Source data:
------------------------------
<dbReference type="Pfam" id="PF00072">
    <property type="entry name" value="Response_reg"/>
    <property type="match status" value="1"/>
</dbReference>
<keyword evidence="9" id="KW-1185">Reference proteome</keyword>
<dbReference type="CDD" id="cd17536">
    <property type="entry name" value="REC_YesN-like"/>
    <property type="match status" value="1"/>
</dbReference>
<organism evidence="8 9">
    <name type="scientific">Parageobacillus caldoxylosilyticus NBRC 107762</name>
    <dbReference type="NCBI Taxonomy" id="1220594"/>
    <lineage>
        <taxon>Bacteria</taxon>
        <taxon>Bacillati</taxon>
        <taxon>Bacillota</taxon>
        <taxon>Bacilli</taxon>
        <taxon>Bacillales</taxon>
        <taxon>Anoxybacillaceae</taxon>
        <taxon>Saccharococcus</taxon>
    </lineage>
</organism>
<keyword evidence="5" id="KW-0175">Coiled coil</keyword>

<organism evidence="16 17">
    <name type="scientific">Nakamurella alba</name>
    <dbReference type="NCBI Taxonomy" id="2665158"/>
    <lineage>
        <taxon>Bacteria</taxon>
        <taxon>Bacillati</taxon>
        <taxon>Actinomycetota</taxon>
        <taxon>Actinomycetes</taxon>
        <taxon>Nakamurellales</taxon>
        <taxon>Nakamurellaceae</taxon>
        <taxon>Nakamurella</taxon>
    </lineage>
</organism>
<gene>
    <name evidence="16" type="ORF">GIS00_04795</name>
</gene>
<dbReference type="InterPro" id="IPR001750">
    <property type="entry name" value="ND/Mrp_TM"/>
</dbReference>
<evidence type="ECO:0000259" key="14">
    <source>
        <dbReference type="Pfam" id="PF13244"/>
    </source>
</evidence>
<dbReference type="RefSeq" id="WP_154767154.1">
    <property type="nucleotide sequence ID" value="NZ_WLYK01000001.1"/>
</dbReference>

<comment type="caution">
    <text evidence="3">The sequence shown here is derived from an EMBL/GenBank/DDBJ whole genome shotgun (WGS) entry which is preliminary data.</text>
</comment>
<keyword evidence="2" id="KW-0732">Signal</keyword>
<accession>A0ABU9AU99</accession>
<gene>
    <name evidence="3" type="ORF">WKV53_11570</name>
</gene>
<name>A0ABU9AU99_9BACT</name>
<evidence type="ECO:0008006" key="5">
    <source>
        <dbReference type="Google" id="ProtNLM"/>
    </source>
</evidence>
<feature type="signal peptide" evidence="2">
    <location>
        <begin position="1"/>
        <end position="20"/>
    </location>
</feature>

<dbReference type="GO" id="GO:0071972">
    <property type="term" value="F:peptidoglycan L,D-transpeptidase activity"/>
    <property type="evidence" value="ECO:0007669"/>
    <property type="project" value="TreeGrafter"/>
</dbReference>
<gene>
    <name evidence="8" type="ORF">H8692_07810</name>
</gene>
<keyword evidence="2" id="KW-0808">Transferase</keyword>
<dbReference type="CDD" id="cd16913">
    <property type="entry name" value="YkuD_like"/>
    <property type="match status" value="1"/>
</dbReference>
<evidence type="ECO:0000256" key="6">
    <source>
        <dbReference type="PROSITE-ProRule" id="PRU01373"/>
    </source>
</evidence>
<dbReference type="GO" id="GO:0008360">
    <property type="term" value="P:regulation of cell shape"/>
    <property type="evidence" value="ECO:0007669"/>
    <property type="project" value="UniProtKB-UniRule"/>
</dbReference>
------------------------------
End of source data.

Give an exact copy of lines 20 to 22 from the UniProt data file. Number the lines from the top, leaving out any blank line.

        <taxon>Saccharococcus</taxon>
    </lineage>
</organism>